Scuba Treasure Hunting at Twanoh State Park

What treasures can divers find underwater at Twanoh State Park on the Hood Canal? Join Jade Scuba and Pallin' Around Charters to find out!

Recent posts

Chances are that even if you are a seasoned Pacific Northwest diver, you have not gone scuba treasure hunting at Twanoh State Park on the southeastern crook of the Hood Canal. Check out what Jade Scuba Adventures and Pallin’ Around Charters discovered on a chilly October morning! Want a scuba guide for this site or to rent gear? Call or text us at 360-300-7810.

Scuba Treasure Hunting at Twanoh

While the park often claims to have “one of the warmest saltwater beaches in Washington State,” that is not true in the winter! Freshwater input often lowers the water temperatures here in the rainy season.

Additionally, this park is often overlooked as a dive site because of its lack of structure. While rocky walls and kelp beds often harbor critters, so do expansive beaches! At sites like Twanoh, patience, a keen eye, and good buoyancy control with anti-silting finning reward the adventurous diver.

What did we find on this dive day? Check out the pictures below from an hour-long dive with a max depth of 50 feet. Visibility was very poor in the shallows due to wind and surface runoff, but cleared up beyond 20 feet of depth to reveal these unique creatures!

Photo credit to Ashley Arnold of Jade Scuba Adventures- Port Orchard & Brinnon (360-233-6825).

Paranaitis polynoides. Apparently, this little paddle worm does not have much of an online following!
Pycnogonid (sea spider). It takes sharp eyes to differentiate this creature from the substrate! Sea spiders represent an interesting family of over 1300 species ranging in size from 0.04 inches to 2.3 feet. Like many misnomers in nature, these are not “true” spiders. Lacking a traditional respiratory system, they absorb gases through their legs and use diffusion to transfer around their body. Sea spiders feed through a proboscis that they stick into soft-bodied invertebrates to suck in nutrients.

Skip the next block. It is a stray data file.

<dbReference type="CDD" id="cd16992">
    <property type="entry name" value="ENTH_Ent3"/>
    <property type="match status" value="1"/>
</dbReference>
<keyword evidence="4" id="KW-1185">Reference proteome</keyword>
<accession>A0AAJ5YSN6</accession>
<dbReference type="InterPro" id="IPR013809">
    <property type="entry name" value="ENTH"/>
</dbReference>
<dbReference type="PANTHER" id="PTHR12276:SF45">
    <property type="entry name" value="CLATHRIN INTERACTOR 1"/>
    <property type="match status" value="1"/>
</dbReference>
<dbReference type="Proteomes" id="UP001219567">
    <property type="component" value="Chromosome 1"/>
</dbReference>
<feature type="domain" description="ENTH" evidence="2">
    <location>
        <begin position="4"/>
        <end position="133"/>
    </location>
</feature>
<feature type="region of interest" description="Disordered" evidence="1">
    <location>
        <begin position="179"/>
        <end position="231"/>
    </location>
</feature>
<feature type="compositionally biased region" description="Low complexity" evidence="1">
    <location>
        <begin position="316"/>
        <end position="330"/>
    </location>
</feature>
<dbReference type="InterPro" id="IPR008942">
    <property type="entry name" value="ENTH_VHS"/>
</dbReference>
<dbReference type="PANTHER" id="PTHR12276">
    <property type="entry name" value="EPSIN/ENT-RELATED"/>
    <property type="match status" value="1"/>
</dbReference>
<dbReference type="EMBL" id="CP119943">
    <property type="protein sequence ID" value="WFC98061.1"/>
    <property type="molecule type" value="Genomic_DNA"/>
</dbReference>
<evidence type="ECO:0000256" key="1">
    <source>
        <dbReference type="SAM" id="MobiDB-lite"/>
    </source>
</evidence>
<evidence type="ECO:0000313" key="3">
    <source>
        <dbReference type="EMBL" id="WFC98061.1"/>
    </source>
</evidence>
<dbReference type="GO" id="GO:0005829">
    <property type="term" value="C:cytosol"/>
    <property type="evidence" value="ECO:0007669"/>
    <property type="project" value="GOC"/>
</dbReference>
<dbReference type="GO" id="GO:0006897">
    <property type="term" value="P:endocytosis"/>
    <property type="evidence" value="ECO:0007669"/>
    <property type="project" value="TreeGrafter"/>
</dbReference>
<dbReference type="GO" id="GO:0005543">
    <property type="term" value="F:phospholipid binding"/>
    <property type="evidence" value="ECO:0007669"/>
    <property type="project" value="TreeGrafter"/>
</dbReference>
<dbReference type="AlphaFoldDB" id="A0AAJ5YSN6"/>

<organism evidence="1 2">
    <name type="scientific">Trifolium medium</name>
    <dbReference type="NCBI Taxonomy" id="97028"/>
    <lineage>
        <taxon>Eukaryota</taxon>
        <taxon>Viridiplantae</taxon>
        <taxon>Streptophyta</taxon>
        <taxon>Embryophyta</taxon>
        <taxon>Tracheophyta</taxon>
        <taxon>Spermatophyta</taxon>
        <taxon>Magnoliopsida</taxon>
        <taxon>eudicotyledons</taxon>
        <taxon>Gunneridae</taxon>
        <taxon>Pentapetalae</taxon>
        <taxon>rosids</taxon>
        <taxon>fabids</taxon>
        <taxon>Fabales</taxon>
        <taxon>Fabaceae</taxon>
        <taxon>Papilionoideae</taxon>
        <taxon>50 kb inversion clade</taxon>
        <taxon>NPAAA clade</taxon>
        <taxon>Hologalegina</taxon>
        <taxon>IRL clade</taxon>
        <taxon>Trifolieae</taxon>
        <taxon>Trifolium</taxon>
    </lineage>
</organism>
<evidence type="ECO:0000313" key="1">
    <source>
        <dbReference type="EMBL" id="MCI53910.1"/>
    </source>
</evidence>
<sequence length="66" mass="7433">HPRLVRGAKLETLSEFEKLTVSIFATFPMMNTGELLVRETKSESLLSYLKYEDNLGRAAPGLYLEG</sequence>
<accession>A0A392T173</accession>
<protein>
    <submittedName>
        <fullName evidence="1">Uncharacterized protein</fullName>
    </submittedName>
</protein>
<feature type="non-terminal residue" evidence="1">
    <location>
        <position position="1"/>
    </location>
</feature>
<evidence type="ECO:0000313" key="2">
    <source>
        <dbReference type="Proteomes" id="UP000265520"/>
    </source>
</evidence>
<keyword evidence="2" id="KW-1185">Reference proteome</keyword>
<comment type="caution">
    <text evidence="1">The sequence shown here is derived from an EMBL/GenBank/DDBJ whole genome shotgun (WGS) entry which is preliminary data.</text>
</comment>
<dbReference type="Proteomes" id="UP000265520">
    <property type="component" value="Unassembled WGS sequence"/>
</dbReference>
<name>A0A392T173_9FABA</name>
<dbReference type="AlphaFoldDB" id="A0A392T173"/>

Dendronotus iris (giant nudibranch). Read a fascinating account of this nudibranch munching on its favorite prey. While this nudibranch can grow up to 12 inches, it’s usually around 4 inches in length. Also known as the “rainbow nudibranch,” the coloration of these creatures can vary widely. Uncommon for nudibranchs, this one readily swims when threatened.
Panopea generosa (geoduck). As the largest burrowing clam in the world, the geoduck has long been an important food source in the Pacific Northwest. With a typical shell size up 8 inches, the siphon (or “neck”) can be up to 3 feet 3 inches! Additionally, geoducks are one of the longest-living animals with an average lifespan of 140 years. One record species lived 179 years! Similar to tree rings, geoducks can be aged by annual rings of marine deposits that reflect their environment. Have you seen the Dirty Jobs episode on geoduck farming? I would much rather take pretty pictures of these creatures rather than try to dig them up for a living!
Antiopella gelida (frosty tipped nudibranch). It’s easy to see why nudibranchs are a favorite sighting of divers. As I affectionately call them, these “fancy underwater slugs” are often very colorful with striking forms. It is also notoriously difficult to differentiate among some of the 3000+ species as coloring can vary by individual.
Pagurus ochotensis (Alaskan hermit crab)- easily the biggest one I have ever seen. This crab would barely fit in both of my hands! Check out this article in Salish magazine for fascinating facts and entertaining drawings/photos by PNW diver Jan Kocian. It is often found in moon shells and preyed on by tanner crabs.
Tube worm.

Scuba Access at Twanoh

We typically dive Twanoh from the parking lot adjacent to the boat ramp. There is easy walking access down the creek that is north of the parking lot. The beach is gently sloping with pea gravel-sized rocks and scattered oyster shells. Just be careful with slippery rocks!